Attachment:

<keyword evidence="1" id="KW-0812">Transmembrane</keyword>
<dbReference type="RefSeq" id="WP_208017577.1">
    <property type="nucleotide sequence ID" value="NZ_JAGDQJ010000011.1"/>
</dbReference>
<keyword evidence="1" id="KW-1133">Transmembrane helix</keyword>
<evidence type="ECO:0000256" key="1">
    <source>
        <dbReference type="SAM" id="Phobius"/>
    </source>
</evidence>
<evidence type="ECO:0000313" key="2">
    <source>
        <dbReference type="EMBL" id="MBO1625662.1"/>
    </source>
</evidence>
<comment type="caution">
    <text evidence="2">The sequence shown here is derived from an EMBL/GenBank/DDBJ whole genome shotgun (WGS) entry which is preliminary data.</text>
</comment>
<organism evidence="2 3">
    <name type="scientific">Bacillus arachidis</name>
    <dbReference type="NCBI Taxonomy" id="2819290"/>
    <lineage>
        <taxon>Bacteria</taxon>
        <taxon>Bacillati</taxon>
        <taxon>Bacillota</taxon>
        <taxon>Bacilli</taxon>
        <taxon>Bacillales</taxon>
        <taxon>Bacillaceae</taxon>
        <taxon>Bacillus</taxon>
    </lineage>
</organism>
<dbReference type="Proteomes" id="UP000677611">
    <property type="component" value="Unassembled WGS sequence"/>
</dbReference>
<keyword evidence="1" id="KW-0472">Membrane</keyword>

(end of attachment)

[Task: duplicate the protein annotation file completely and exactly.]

<keyword evidence="1" id="KW-0812">Transmembrane</keyword>
<dbReference type="RefSeq" id="WP_208017577.1">
    <property type="nucleotide sequence ID" value="NZ_JAGDQJ010000011.1"/>
</dbReference>
<keyword evidence="1" id="KW-1133">Transmembrane helix</keyword>
<evidence type="ECO:0000256" key="1">
    <source>
        <dbReference type="SAM" id="Phobius"/>
    </source>
</evidence>
<evidence type="ECO:0000313" key="2">
    <source>
        <dbReference type="EMBL" id="MBO1625662.1"/>
    </source>
</evidence>
<comment type="caution">
    <text evidence="2">The sequence shown here is derived from an EMBL/GenBank/DDBJ whole genome shotgun (WGS) entry which is preliminary data.</text>
</comment>
<organism evidence="2 3">
    <name type="scientific">Bacillus arachidis</name>
    <dbReference type="NCBI Taxonomy" id="2819290"/>
    <lineage>
        <taxon>Bacteria</taxon>
        <taxon>Bacillati</taxon>
        <taxon>Bacillota</taxon>
        <taxon>Bacilli</taxon>
        <taxon>Bacillales</taxon>
        <taxon>Bacillaceae</taxon>
        <taxon>Bacillus</taxon>
    </lineage>
</organism>
<dbReference type="Proteomes" id="UP000677611">
    <property type="component" value="Unassembled WGS sequence"/>
</dbReference>
<keyword evidence="1" id="KW-0472">Membrane</keyword>